The Greenville Community Harmony Chorus Promoting Racial Unity in the Mississippi Delta

Thank you to Kent Tritle and Steven Coburn for the following posts:  

Guest Writer, Kent Tritle, Shares His Experience Working With Lighthouse Guild Vocal Ensemble for Visually Impaired in New York City
Guest Blogger, Steven Coburn, Features New York City Labor Chorus

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Missoula Community Chorus A Welcoming Presence in Rural Montana

Montana is ranked 4th in size and 48th in population density out of the 50 states, and Missoula, with a metro area population of 115,000, is the second largest municipality in the state.  It is in this town where 5 mountain ranges converge that the Missoula Community Chorus was founded in 2001 by Jon and Robbin Rose.  In fact, their first rehearsal attracted 125 singers on September 12, 2001, a day after the attacks on the World Trade Center, and their first performance was a week later at Missoula’s Remembrance Service. 

The choir is a non-auditioned group with a mission to inspire community through music.  They explicitly welcome people of all ages, cultural heritages, financial circumstances and musical ability, and they collaborate with other local music and arts groups on various projects throughout the year.  “Being able to share the joy of music making - both in rehearsal and performances - reminds us that we are always better, stronger, and able to accomplish more when we do so together,” says Robbin Rose.  Chorister, Becky D. says, “I never sang in a choir before and I was 51 years old when I joined.  Music was not much in my life and when I found it, it helped me to grieve the death of my son. Now it brings me life. Indescribable!”

The 80 voice chorus premieres new works, most recently a work by local composer, Mike Rosbarsky, and for the past four years they have hosted sold-out community sing-alongs that provide an opportunity for adults and children to watch a movie and sing along with the songs.  Featured movies have included Mama Mia, Frozen, The Sound of Music and Wizard of Oz.  In the past, they have collaborated with instrumentalists from various other community arts organizations like the Missoula Symphony Orchestra and the Missoula Community Concert Band.  In 16 years, the chorus has remarkably strengthened the cultural fabric of Missoula and has created a movement that is distinctly Montanan.

Here's a video of the chamber chorus performing.

Guest Writer, Kent Tritle, Shares His Experience Working With Lighthouse Guild Vocal Ensemble for Visually Impaired in New York City

About Kent Tritle

When Jason Asbury asked if I would like to contribute to this blog about unique community choruses, I enthusiastically said YES and my very first thought was of the Lighthouse Guild Vocal Ensemble. I had just completed a master class with this 25 voice ensemble on February 22nd, , 2017 and the two hours I spent with them was a deeply moving personal experience for me.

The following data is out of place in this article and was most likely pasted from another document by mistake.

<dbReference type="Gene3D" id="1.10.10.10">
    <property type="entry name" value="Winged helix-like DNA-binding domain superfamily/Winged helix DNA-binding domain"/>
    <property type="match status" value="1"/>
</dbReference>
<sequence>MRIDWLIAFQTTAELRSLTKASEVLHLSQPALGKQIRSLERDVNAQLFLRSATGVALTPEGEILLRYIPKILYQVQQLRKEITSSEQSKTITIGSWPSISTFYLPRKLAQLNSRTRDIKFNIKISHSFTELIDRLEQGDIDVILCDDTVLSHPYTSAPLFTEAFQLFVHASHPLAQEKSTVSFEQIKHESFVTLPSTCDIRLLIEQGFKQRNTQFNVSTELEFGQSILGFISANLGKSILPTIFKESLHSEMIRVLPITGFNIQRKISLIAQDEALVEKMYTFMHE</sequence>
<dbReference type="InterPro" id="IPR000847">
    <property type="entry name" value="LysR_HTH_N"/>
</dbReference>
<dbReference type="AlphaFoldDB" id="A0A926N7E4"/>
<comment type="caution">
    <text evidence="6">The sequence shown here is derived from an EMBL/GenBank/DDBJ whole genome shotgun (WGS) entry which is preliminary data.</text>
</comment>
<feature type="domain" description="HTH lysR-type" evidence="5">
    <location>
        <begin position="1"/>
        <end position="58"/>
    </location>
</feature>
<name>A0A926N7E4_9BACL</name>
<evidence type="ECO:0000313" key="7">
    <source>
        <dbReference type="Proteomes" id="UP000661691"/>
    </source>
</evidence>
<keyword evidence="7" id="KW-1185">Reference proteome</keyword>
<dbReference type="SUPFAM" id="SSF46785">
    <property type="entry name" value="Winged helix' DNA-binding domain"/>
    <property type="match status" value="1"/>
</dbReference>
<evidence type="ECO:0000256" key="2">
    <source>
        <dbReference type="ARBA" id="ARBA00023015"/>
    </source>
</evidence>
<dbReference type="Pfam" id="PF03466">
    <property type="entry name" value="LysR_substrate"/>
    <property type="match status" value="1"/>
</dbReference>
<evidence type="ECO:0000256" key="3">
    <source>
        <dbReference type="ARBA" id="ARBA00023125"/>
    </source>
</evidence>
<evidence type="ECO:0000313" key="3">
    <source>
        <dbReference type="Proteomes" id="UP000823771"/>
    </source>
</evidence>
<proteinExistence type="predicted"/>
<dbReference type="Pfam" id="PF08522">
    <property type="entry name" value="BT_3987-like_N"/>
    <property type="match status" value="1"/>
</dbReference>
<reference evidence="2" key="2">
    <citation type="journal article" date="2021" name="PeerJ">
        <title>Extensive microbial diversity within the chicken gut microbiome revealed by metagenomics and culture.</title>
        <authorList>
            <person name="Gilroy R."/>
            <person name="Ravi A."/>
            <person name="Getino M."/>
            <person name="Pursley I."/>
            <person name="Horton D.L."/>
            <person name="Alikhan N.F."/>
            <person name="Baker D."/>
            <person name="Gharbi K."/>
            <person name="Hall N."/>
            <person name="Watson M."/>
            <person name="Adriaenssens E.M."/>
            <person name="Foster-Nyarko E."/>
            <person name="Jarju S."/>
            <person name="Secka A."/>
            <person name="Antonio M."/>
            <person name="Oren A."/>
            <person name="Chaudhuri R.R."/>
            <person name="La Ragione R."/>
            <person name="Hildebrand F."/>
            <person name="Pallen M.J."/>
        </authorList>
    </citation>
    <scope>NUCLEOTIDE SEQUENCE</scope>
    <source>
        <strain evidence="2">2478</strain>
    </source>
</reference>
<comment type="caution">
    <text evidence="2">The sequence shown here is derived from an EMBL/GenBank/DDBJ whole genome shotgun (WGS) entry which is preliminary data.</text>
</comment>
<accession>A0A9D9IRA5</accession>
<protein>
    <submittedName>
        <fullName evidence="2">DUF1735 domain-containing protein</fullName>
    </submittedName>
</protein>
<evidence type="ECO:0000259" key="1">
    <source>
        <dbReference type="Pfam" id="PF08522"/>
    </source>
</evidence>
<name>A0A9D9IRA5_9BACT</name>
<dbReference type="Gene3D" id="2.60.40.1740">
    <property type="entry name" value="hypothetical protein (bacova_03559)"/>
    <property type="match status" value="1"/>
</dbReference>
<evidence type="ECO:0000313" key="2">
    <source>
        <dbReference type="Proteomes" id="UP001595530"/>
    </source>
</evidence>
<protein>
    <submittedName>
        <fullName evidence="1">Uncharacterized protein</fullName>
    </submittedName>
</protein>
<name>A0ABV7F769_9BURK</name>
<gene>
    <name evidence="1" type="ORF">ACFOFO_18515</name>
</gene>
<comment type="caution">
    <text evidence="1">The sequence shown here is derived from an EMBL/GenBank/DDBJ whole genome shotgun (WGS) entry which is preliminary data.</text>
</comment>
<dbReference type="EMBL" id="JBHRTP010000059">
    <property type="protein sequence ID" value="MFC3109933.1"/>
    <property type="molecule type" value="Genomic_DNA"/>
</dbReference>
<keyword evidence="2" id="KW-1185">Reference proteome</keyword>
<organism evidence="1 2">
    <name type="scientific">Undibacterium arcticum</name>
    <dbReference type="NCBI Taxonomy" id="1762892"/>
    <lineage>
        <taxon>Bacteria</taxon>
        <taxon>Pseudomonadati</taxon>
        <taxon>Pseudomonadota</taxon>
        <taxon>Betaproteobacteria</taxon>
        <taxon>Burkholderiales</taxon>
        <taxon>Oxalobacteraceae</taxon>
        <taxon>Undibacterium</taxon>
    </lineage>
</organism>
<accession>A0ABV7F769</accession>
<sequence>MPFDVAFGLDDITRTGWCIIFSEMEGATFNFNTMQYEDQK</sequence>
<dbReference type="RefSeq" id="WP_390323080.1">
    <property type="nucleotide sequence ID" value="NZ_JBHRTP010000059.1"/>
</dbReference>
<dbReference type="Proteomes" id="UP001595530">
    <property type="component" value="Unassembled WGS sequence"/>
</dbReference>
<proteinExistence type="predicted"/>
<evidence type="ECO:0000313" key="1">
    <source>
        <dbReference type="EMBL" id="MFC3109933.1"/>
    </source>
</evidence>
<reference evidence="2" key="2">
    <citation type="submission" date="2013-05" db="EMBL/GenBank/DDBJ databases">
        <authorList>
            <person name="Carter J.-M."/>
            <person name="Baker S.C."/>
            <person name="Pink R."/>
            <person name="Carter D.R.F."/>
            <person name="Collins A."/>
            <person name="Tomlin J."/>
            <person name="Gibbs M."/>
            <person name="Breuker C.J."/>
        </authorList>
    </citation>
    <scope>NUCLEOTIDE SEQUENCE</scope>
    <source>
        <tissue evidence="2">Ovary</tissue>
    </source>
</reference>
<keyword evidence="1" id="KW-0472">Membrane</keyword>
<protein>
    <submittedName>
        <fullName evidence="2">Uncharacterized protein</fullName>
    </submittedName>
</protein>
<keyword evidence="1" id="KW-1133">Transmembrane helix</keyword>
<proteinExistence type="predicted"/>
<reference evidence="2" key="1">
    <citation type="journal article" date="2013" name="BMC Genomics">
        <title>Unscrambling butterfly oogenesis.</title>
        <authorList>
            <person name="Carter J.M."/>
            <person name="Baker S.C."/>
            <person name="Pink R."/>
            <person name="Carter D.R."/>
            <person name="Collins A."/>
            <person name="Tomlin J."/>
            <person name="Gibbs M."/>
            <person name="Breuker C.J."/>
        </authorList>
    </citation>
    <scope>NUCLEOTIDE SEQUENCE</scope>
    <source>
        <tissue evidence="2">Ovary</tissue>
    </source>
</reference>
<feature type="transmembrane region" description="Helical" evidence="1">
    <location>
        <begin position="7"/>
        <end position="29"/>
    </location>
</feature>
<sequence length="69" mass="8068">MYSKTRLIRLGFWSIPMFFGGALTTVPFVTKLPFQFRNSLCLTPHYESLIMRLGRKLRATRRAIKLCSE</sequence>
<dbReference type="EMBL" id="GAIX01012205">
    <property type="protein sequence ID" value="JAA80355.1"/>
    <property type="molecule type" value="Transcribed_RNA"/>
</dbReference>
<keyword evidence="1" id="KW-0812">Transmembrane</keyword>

This ensemble has been in existence from 1913, which says something about the tenacity of the institution they call home as well as the steady artistic hands at the wheel. For the last 25 years the dynamic, loving and musically divine Dalia Sakas has been their director. She has brought them to their current artistic level, from which since 1997 they culminate their year’s program at no less than the Met Museum. These annual programs at the Met couple music with art, and bring the insight of the visually impaired to the collaborative venture where music and visual art meet. I found it astounding to work with a group of sighted and visually impaired singers committed to enriching their lives and the lives of their audience through this kind of programming.

Logistically, my work with the ensemble was much easier than I may have expected- a combination of sighted people singing from music, sight-challenged people reading from enlarged scores, singers working from braille and extraordinarily attenuated listening skills created one of the most focused workshop situations I have ever experienced.

We were able to experiment with everything from tone production, vocal register nuancing, dynamic shadings, and diction principals to great effect. It was thrilling for me to see these singers delve deeply into new territory, and give themselves over to the ideas and concepts I shared with them. Of course, as a conductor myself, I recognize that the group dynamics existing within this community of singers are a direct reflection on the caring presence of Dalia Sakas and her splendid colleagues at the school. And Dalia in turn made it possible for my interaction to be fluid and seamless.

It was a total joy to experience this very special community of singers. Situated just down the street from Lincoln Center, they are most definitely an important part of what makes choral culture in New York City so special. I highly encourage you to seek them out in concert!

Learn about a performance of Britten's Noye's Fludde by reading a feature story in the NYTimes.

Community Concert Choir of Baltimore Preserving Musical Legacy of the Black Church

African-American choral music grew out of the oral tradition of spirituals that was created by African slaves.  These songs, influenced by Christianity and rooted in African culture, expressed the hardship and hope of African slaves in the United States.  This distinct genre was the antecedent to shouts, the blues, gospel music and other genres.  The tradition has faded in recent times, but the Community Concert Choir of Baltimore was organized “to preserve and promote the sacred music tradition of the African American Church.”

The group of 150 singers was founded by Dr. Marco Merrick and is comprised of individuals from different racial, cultural, ethnic, denominational and economic segments of the Baltimore Metropolitan Area.  In an effort to make their music relevant and accessible, the choir performs free concerts in churches, museums, schools and other public venues.  As part of their outreach program, they “raise funds to benefit community programs that support children, youth, educational and cultural enrichment for under-served segments of the community.”